Capernaum, a town in Galilee, was the home base of Jesus for much of His Galilean ministry (Matt. 4:13), and John 2:12 tells us that Jesus went to Capernaum after performing His first miracle in Cana. But He was not in Capernaum long before it was time for Passover, and being a faithful Jew, Jesus went up to Jerusalem to celebrate the feast according to the law’s prescriptions (John 2:13; see Deut. 16:1–8). Upon arriving and visiting the temple, our Lord found merchants selling animals and exchanging currency in the temple courts, and He drove them out (John 2:14–16).
Of course, this story of the cleansing of the temple is well known, and similar accounts occur in the Synoptic Gospels not at the beginning of Jesus’ ministry but toward its end (Matt. 21:12–13; Mark 11:15–17; Luke 19:45–46). Because of this, many commentators argue that John has moved the event, which actually took place at the end of Jesus’ ministry, to the beginning of Jesus’ ministry for theological purposes—to show how Jesus opposed the religious authorities in Jerusalem from the very start. While it is possible that John moved the record, it is more likely that Jesus actually cleansed the Jerusalem temple twice. Given the fallenness of human nature, it is easy to believe that the people would readily resume their sacrilege once Jesus was gone from the city, and John’s chronology is so tight in these opening chapters that it is difficult to conceive of His placing this event out of historical sequence.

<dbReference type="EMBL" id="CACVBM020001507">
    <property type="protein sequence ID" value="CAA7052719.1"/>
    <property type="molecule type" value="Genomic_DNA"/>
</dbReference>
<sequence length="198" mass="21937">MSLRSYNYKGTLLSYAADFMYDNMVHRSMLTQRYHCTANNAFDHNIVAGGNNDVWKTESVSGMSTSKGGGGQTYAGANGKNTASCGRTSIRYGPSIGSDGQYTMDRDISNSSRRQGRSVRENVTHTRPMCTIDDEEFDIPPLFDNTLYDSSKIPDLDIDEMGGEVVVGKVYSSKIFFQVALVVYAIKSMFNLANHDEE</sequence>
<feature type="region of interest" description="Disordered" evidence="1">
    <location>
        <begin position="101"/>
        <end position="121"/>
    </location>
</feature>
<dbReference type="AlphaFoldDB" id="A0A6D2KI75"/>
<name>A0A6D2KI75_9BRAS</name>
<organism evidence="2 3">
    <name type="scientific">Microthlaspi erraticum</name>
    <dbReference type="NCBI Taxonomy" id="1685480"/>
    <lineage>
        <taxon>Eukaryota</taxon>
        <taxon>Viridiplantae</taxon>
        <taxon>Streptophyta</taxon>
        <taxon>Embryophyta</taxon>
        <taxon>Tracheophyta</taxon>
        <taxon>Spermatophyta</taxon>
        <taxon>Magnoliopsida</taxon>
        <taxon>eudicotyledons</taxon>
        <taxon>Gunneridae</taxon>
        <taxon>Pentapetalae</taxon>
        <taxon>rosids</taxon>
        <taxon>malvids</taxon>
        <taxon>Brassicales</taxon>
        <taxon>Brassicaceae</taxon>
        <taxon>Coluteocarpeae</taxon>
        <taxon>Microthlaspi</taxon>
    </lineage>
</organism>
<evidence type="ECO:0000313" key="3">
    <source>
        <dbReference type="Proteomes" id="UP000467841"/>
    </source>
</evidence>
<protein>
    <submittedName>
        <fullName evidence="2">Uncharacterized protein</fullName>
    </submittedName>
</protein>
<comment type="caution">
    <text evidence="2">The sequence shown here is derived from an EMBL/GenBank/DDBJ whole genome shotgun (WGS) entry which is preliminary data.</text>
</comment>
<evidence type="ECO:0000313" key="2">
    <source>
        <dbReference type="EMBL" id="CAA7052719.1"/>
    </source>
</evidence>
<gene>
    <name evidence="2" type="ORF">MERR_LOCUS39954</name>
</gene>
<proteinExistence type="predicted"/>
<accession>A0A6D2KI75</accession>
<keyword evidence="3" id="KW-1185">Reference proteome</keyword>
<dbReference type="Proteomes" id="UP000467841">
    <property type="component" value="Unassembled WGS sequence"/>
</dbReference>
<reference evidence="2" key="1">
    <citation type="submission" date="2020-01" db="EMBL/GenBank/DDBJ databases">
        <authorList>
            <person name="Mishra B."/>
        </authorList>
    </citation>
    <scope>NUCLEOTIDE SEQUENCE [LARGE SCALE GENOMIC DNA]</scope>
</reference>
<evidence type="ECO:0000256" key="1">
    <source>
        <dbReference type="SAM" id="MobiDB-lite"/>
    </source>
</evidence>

But why did Jesus cleanse the temple? The animal sellers provided a service to worshipers, enabling them to travel the long journey to Jerusalem without having to haul the sacrificial animals with them. The moneychangers likewise served the people by enabling them to trade their currency for shekels, the only money in which the temple tax could be paid. These activities in themselves were not wrong; the problem was the locale in which they were conducted. They made worship impossible in the temple courts, for the ruckus of animals and commerce certainly is not conducive to a reverent atmosphere.
The scene prompted the disciples to recall Psalm 69: “Zeal for your house will consume me” (v. 9). In that psalm, David was opposed by those who disdained his respect for true worship and for the temple. The parallels with Jesus are clear, for He encountered opposition for His cleansing the temple (John 2:18–22). Like David, Jesus was opposed for being zealous for God and His worship.
Matthew Henry comments, “If God be our Father in heaven, and it be therefore our desire that his name may be sanctified, it cannot but be our grief to see it polluted.” We should be grieved to see the church polluted by false worship and bad theology. And when we see such things, let us work to improve them, insofar as we are able.